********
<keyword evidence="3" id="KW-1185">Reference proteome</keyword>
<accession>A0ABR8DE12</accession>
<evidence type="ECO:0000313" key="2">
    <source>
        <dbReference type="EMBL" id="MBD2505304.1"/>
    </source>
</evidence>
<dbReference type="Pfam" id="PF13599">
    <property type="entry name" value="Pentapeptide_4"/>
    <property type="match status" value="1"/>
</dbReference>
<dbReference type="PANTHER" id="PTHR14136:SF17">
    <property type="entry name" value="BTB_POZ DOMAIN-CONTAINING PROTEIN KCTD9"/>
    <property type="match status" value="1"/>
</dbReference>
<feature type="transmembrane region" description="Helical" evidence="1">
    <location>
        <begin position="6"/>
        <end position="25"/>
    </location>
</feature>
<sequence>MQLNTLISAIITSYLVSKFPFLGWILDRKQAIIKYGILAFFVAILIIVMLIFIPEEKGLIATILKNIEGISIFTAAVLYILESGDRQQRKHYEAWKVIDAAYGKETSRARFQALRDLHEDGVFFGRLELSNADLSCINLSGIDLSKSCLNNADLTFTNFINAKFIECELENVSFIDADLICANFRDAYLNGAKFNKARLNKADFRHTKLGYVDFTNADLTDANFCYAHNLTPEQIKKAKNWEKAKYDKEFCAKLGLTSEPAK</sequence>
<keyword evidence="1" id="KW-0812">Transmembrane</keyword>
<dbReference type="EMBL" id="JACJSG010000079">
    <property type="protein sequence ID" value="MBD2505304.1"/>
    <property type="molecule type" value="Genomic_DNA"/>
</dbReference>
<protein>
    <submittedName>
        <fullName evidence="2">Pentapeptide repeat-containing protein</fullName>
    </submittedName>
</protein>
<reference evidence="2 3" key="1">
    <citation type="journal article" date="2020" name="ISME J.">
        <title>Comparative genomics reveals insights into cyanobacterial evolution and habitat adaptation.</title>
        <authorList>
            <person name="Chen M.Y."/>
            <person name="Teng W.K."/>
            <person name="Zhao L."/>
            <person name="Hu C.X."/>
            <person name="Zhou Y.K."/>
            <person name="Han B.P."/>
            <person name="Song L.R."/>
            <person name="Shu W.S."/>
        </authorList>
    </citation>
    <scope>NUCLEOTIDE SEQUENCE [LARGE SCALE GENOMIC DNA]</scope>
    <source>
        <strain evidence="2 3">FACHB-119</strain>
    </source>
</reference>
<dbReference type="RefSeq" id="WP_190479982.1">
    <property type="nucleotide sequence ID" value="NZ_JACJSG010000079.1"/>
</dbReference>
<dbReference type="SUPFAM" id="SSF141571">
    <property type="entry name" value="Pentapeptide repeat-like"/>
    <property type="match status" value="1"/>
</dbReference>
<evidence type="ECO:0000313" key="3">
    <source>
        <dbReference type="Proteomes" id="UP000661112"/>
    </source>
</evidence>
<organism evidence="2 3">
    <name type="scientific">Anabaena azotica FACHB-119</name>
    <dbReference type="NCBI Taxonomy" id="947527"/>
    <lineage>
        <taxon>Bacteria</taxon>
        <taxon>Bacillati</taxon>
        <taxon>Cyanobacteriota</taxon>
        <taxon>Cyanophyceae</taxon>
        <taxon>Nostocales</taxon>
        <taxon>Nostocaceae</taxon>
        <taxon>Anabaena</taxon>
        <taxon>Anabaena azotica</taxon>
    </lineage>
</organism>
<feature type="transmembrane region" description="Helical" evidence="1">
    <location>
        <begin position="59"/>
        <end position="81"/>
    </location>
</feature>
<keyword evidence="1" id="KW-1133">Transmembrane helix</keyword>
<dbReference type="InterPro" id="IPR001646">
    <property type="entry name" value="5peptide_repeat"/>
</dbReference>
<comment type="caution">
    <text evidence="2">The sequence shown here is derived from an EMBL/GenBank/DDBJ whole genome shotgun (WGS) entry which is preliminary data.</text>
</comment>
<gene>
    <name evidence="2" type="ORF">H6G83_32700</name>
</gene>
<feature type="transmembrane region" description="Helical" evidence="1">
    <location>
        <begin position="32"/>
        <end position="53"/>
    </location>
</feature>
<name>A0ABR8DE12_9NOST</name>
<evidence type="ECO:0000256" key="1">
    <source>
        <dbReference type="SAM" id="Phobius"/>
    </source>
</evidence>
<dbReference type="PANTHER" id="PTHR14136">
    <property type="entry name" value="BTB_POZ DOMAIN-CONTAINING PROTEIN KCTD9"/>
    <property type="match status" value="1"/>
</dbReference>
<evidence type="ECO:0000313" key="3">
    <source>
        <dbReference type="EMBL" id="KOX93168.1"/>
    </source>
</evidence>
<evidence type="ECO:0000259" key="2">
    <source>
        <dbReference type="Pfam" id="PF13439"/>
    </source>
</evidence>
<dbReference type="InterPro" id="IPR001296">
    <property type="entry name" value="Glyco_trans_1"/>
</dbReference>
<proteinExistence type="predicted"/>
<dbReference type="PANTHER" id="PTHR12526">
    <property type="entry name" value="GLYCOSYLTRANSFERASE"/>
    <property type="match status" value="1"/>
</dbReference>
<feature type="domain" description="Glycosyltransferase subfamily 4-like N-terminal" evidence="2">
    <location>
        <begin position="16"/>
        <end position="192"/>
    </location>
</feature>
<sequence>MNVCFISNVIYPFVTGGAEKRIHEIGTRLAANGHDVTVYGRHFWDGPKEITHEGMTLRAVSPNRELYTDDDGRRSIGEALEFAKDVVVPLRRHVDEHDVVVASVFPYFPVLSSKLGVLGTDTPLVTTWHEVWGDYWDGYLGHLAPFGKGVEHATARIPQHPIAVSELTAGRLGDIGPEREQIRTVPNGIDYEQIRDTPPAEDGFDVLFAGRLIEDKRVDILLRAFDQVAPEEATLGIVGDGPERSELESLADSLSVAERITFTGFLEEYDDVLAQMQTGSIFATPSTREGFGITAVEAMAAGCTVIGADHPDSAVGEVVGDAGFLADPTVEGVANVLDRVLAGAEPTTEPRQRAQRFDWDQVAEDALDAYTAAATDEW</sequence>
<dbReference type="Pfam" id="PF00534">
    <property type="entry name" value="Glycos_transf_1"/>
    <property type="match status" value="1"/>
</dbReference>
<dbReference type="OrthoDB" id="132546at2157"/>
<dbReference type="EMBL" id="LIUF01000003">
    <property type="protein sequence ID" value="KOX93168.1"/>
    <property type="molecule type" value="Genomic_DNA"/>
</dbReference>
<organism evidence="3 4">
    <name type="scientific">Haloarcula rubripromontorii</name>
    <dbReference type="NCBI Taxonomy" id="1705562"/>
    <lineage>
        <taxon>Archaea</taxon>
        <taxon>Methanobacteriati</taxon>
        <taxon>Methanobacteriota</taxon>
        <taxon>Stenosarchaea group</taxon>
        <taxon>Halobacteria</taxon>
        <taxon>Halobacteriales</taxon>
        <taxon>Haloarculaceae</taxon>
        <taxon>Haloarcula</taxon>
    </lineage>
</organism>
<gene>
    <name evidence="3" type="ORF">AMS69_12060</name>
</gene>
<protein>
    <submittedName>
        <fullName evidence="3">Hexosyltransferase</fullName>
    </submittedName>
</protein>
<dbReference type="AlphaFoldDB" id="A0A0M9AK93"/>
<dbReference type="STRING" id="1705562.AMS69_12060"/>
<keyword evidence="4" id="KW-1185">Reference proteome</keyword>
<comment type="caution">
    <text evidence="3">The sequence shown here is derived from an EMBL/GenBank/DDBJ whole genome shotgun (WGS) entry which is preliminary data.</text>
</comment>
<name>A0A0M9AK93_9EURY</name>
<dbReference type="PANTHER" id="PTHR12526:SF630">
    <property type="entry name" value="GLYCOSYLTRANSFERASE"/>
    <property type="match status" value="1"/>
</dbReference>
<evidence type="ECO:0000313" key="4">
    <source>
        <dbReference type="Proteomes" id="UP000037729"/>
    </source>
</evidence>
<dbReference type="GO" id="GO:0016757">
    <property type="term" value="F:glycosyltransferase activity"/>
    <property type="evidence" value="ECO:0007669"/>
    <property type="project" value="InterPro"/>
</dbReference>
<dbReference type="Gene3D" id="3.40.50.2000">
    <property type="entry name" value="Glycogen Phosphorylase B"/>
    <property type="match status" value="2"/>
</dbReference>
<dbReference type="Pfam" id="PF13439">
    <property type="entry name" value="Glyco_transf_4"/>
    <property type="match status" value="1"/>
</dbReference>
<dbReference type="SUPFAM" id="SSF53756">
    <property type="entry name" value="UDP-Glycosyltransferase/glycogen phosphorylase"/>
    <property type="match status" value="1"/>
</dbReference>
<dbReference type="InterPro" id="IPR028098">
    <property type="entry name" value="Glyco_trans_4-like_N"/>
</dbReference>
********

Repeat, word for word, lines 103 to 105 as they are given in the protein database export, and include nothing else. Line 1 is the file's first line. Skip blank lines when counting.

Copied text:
        <dbReference type="SAM" id="Phobius"/>
    </source>
</evidence>